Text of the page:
Nevertheless, the decisions of the Federal Court could be appealed against before the Privy Council. For this reason, another event of great significance, according to Prof. Gadbois, was the replacement of the Federal Court with the Supreme Court in 1950 when the Constitution of India was enforced. He discusses the cases of AK Gopalan v. State of Madras and State of Madras v. Srimathi Champakam Dorairajan. The latter, he says, must be regarded as one of the most important decisions rendered by the Supreme Court, as it was the first judgment to involve both fundamental rights and directive principles. The court had in its decision enforced the fundamental rights over the directive principles while describing the fundamental rights as ‘sacrosant’ and the directive principles as ‘subsidiary’. The tenth and final development discussed by Prof. Gadbois is the Supreme Court’s shift toward a more liberal interpretation of the Constitution, which became perceptible since the late 1950’s.
In the chapter titled “Judicial Review in a Modern Democratic Welfare State,” Prof. Gadbois raised two important questions. Firstly, what is the most important function which the Supreme Court of India should perform in an aspiring modern welfare state? Secondly, how can the Court perform this function most effectively, while at the same time maintaining, if not increasing, its role in the political system?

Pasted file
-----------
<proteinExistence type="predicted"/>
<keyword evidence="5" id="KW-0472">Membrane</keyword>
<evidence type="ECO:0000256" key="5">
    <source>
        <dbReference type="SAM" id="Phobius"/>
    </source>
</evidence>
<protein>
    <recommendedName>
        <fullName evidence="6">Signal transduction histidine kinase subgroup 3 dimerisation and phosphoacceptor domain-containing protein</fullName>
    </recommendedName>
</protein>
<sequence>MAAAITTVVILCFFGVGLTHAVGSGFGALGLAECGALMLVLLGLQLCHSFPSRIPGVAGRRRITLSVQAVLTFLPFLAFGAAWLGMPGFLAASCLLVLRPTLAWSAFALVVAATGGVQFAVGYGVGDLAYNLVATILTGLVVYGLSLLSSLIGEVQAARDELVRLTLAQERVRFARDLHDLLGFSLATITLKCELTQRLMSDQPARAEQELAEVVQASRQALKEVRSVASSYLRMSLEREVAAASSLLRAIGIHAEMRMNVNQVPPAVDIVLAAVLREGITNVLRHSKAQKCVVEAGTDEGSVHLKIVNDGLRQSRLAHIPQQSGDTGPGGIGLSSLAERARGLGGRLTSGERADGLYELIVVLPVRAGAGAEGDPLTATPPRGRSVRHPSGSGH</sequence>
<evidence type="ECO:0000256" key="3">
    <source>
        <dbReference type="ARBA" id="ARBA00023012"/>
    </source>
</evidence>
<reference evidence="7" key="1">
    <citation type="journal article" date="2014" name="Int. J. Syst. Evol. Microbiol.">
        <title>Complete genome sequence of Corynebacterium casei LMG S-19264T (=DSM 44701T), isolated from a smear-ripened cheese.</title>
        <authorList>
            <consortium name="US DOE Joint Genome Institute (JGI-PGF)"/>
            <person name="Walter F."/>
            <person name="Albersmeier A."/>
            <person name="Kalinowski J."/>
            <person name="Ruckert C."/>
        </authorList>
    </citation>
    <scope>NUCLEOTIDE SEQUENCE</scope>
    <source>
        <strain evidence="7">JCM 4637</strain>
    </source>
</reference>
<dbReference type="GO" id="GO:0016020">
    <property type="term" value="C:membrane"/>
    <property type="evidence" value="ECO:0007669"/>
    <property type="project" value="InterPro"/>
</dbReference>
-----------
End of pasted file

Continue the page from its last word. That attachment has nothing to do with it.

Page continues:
The single most important and most difficult function for the Supreme Court of India to perform in the foreseeable future is that of reconciling freedom and justice of the individual with the needs of a modern government which exercises a high degree of control over the individual, charged with the promotion of far-reaching social and economic reforms. The framers of the Constitution having included in it a list of fundamental rights as well as the goals of a welfare state, the Supreme Court’s major function and responsibility is to seek to establish the most proper and equitable balance between the legitimate rights of the individual and the needs of the Government. There is, of course, no more difficult task for any court to perform in any modern state than that of reconciling individual rights with the public interest, as defined by the legislatures and executives. Under any circumstances it calls for judicial statesmanship of the highest order.
Similarly, the Court should acknowledge that while interpreting the Constitution and legislations, it must grapple with the stresses and strains of a changing society, and that it must make choices between conflicting values. In the words of Cardozo, “the great tides and currents which engulf the rest of men, do not turn aside in their course, and pass the judges by.” In short, it should be recognized that a great deal of discretion is available in constitutional and statutory interpretation, that the Court can restrict or expand a provision, and that its task is much more than a purely technical one.
The Indian Supreme Court simply cannot afford to ignore the dominant values of the society, or what Holmes termed as the “felt necessities of the times.” Indeed, in order to maintain its institutional importance, it must be attuned to the values of the majority and seek to exercise its functions in harmony with these accepted values. Finally, but importantly, the Court must distinguish between constitutional and statutory interpretation, and give the Constitution a markedly more imaginative and liberal interpretation.
These aspects throw light on the keen foresight that Prof. Gadbois had about the role of the Indian Supreme Court.
Justice BV Nagarathna is a judge at the High Court of Karnataka. This speech was given at the event of the book release in Bangalore and has been transcribed by Vishal Rakhecha.